Spectators' close encounter with barnacles
An enormous mound of moving crustaceans has been washed ashore on a Gower beach.
Spectators gathered at low tide to examine the thousands of Goose Barnacles on Oxwich Beach.
Rebecca Porter said they were moving and opening like "a large living sea monster".
She said, "The stalk on which the puffin-shaped head sat on was soft and rubbery and moved like a snake."
"They appeared to be attached to a piece of drift wood but it could hardly be seen as it was densely covered with these huge barnacles that opened and closed thrusting out fronds like uncurling ferns," she said.
The barnacles are normally found in large groups in quite deep water and feed on plankton and small crustaceans, but are generally blown in during stormy weather.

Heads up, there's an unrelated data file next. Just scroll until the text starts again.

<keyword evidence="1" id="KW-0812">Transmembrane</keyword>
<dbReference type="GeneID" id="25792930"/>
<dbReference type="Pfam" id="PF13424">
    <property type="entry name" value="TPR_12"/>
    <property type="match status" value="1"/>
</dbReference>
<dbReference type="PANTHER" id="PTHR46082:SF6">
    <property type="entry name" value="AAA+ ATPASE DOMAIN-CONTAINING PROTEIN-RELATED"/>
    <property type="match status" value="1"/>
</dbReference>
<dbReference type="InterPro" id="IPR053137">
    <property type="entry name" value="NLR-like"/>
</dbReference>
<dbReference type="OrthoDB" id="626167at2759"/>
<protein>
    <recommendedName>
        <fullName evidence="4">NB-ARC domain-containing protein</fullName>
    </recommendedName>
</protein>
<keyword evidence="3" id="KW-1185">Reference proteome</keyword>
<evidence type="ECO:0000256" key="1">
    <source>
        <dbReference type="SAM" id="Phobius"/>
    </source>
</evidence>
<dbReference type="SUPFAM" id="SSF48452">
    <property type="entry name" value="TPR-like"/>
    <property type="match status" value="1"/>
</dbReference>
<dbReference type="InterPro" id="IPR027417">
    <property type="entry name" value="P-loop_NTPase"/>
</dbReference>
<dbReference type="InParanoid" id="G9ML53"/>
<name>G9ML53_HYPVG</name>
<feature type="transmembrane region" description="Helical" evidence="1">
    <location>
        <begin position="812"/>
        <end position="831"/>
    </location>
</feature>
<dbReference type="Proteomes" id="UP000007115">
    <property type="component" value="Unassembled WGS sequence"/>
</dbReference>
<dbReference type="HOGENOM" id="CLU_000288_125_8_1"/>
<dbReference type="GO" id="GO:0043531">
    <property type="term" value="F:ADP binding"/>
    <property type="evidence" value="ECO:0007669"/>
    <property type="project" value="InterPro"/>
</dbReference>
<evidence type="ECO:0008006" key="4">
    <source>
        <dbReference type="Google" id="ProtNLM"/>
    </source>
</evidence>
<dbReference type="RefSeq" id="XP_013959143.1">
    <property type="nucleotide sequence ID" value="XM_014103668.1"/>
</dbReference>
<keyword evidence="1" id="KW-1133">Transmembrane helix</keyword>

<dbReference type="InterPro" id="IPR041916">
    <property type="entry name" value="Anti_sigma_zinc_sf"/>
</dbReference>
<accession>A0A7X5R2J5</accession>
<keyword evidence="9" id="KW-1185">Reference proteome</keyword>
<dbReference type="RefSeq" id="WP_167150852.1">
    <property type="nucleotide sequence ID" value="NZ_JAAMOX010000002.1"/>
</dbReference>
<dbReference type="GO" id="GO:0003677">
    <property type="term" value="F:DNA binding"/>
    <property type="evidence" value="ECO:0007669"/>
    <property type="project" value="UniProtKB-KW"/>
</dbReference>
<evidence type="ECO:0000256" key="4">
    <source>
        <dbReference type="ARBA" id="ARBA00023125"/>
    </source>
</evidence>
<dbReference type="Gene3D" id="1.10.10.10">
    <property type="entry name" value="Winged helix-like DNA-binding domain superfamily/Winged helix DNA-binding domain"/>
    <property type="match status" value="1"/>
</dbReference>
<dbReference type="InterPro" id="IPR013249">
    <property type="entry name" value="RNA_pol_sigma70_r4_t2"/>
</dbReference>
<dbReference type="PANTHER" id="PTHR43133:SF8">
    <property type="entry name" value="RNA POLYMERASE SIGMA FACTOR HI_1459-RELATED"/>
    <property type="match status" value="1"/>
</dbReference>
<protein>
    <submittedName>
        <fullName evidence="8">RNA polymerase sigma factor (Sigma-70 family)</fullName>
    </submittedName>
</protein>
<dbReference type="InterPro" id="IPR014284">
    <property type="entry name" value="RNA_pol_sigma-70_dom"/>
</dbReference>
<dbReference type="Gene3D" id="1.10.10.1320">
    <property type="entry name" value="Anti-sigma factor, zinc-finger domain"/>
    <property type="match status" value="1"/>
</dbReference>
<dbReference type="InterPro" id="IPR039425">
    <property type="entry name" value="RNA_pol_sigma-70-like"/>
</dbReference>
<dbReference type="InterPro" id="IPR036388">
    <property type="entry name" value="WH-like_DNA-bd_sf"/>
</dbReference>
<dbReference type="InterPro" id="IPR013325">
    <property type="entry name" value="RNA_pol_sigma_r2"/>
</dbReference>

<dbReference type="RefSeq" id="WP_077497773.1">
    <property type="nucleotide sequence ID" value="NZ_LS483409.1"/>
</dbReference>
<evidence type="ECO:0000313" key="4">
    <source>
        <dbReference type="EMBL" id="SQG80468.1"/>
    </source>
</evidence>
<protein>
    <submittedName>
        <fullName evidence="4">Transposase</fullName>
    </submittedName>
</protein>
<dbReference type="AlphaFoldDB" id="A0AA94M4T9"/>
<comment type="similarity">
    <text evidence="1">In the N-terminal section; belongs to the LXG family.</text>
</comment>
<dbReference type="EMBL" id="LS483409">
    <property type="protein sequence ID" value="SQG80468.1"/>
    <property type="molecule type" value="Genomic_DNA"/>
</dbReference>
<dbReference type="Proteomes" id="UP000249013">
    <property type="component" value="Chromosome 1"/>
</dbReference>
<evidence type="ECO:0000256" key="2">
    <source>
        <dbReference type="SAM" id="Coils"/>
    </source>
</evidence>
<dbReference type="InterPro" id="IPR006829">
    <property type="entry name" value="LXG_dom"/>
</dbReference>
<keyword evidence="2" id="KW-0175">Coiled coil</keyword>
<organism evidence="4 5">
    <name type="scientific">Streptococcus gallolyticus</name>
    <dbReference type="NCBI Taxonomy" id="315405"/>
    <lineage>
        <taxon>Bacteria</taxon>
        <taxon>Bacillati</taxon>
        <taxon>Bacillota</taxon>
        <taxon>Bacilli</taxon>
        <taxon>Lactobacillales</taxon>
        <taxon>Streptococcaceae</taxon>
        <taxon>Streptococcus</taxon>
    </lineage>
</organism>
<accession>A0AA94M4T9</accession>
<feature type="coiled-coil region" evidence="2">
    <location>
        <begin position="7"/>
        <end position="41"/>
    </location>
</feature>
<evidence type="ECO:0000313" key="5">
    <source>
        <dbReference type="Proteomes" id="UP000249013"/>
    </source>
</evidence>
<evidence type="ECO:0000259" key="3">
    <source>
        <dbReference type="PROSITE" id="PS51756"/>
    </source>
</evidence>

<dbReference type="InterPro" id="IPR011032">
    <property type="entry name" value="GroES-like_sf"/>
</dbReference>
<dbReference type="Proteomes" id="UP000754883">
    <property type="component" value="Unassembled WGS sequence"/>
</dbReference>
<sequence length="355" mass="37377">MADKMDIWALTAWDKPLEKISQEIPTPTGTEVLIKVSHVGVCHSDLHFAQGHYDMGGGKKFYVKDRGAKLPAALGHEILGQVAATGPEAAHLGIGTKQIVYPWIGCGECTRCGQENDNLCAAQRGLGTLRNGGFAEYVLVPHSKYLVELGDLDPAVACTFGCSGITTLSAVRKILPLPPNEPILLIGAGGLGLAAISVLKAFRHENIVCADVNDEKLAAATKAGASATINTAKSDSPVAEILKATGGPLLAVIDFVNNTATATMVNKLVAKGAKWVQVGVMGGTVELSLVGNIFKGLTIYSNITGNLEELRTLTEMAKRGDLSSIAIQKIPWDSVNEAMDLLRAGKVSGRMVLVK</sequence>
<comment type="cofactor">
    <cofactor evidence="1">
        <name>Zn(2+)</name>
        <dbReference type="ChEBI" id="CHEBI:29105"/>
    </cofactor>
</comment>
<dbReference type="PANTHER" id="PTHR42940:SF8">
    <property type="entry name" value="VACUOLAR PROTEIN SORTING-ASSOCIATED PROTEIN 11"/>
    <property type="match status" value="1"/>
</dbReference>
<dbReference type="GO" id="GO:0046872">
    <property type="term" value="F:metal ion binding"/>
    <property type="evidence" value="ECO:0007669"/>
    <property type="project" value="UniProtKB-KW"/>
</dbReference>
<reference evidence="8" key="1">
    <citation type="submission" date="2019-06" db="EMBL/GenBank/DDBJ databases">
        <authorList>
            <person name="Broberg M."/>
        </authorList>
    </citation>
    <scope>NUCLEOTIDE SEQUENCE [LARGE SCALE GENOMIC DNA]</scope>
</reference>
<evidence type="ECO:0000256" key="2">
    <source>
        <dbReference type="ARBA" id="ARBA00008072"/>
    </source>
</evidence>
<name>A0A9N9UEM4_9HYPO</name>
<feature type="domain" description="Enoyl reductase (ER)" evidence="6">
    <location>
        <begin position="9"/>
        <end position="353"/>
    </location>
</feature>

Just part of the mound of barnacles
Tim Hall is Marine Campaigns and Advocacy Officer for Wildlife Trusts Wales said, "They also like driftwood, hulls of wrecked ships, etc and this is when most people see them after they are washed ashore."
"The fronds described are used for feeding (there are six pairs of very thin, feather like cirri) and I imagine that hundreds of those moving in and out must be quite a site, hence looking like a large sea monster."
"Just another example of the wonderful wildlife that thrives in our seas and certainly something different for the holiday makers in Oxwich bay to see."
Dr Nova Mieszkowska is a research scientist with the Marine Biological Association of the UK, which records sightings such as this one.
She said that when feeding these creatures can look almost as if they are waving and so give the impression of movement, which may have been what visitors to the beach noticed.